In 2013, the USACE placed 3.5 million cubic yards of sand on Rockaway Beach following Superstorm Sandy to rebuild the beach and provide significant storm risk reduction. In addition, the New York District is now in the process of receiving the final approvals from USACE headquarters for the Rockaway & Jamaica Bay Reevaluation Report. This report will authorize the construction, at 100% Federal cost, of new erosion control features (such as "jetties" or groins), additional beach fill and reinforced dunes, as well as flood risk reduction features on both the Atlantic and bayside shoreline of the Rockaway peninsula.
The plan also calls for increased beach berm with 1.6 m cubic yards of sand for initial placement, the extension of 5 groins already in place and the construction of 13 new groins --all designed to help reduce the risk from future coastal storms and provide additional resiliency for the residents of this community.
“The resources that we are investing now will go a long way towards making beach season in the Rockaways better than ever,” said U.S. Senator Charles E. Schumer. “I will continue pushing the Army Corps of Engineers to prioritize this project for our neighbors in southern Queens and the countless New Yorkers who visit and enjoy these beautiful beaches every year.”
“The U.S. Army Corps of Engineers’ equipment is a welcome sight for the community eager to have this key stretch of Rockaway beach open in time for the season,” said Representative Gregory Meeks. “Last year’s nor’easters were devastating for Rockaway, not just for beachgoers, but the businesses who make their year’s income during the summer months. By restoring the sand and moving forward with final approvals for erosion controls and flood reductions, we are not just restoring Rockaway, we’re reinforcing it.”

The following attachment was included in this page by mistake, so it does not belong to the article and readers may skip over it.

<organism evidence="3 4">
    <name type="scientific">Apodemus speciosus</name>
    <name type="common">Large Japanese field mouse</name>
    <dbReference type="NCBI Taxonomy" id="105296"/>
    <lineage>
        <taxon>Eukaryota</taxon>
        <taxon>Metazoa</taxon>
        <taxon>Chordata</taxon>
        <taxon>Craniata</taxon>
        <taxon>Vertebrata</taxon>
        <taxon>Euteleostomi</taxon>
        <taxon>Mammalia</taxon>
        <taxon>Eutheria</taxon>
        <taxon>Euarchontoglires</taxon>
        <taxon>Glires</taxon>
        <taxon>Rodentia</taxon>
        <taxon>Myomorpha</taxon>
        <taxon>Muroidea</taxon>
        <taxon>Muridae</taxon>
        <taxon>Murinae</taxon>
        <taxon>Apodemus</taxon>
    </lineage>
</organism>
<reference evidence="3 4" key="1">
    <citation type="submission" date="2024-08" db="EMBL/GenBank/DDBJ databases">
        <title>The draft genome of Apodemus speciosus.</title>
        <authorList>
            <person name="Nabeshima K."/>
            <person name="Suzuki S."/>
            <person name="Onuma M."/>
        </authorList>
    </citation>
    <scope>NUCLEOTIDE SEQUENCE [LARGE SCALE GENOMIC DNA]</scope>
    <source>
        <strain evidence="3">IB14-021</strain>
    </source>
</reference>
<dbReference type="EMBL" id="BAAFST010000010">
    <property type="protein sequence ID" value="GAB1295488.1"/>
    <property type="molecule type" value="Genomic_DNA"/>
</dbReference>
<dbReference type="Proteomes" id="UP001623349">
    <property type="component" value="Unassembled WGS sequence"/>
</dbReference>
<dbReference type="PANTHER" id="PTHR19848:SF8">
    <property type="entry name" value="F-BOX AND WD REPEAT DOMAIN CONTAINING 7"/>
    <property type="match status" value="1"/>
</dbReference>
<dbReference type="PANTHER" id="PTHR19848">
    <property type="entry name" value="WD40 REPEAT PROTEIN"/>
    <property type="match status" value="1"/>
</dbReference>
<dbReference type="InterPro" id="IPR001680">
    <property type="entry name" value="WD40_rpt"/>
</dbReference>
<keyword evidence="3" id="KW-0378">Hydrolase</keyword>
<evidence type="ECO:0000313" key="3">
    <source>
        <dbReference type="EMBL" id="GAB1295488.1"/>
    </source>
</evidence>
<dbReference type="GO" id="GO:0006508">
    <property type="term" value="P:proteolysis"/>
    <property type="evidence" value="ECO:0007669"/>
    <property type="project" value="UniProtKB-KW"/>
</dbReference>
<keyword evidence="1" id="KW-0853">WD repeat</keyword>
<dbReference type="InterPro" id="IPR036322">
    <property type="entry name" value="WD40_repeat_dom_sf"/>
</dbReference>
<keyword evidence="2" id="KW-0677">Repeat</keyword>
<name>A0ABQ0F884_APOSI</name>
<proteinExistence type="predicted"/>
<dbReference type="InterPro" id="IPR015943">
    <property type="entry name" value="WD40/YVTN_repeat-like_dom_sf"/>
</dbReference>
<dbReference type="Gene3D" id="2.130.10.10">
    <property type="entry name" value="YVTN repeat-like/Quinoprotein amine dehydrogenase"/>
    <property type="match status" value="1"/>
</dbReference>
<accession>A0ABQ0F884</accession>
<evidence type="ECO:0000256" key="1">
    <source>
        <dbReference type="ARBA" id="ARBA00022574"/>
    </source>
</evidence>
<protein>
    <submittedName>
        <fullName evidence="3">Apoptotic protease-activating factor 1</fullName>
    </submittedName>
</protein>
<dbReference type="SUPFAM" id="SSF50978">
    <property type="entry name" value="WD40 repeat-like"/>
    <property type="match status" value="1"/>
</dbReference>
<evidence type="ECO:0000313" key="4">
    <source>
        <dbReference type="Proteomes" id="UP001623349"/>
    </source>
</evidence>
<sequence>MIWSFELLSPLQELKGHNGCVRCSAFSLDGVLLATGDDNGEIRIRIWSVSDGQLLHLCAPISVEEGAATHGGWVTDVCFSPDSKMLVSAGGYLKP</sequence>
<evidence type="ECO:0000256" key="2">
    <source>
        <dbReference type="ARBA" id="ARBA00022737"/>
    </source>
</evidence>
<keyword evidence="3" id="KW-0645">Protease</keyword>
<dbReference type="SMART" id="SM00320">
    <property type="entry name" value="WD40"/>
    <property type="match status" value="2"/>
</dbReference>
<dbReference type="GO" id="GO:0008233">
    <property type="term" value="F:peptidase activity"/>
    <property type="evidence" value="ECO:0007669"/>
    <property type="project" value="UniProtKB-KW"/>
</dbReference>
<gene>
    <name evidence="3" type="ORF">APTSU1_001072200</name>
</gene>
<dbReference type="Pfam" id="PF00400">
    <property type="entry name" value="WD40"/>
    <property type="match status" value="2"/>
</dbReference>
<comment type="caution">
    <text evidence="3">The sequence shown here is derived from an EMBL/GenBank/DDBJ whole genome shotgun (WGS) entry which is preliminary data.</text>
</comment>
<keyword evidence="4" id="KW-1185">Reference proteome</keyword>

“We are thrilled to announce that the dredging project to replenish Rockaway Beach will begin this week, and we are very hopeful that this will allow us to open the entire beach this summer,” said NYC Parks Commissioner Mitchell J. Silver, FAICP. “For many local New Yorkers and visitors, summer just wouldn’t be the same without this treasured city beach. We’re very grateful for the support from Mayor de Blasio and the US Army Corps of Engineers to bring the sand back to Rockaway.”
“Addressing erosion on Rockaway Beach provides important resiliency benefits for families who call the Rockaways home” said Jainey Bavishi, Director of the Mayor’s Office of Recovery and Resiliency. “By partnering with the U.S. Army Corps of Engineers on this dredging project, we’re on track to re-open this stretch of beach by the start of hurricane season. We will continue to work diligently with USACE to advance long-term erosion and storm resiliency measures that will protect Rockaway and Jamaica Bay communities for generations to come.”
"The start of the dredging of East Rockaway Inlet is a major milestone on the way toward the restoration of Rockaway Beach," said Queens Borough President Melinda Katz. "Residents and visitors to the Rockaways should have full access to Rockaway Beach, and this dredging and re-nourishment project will go a long way toward making that possible."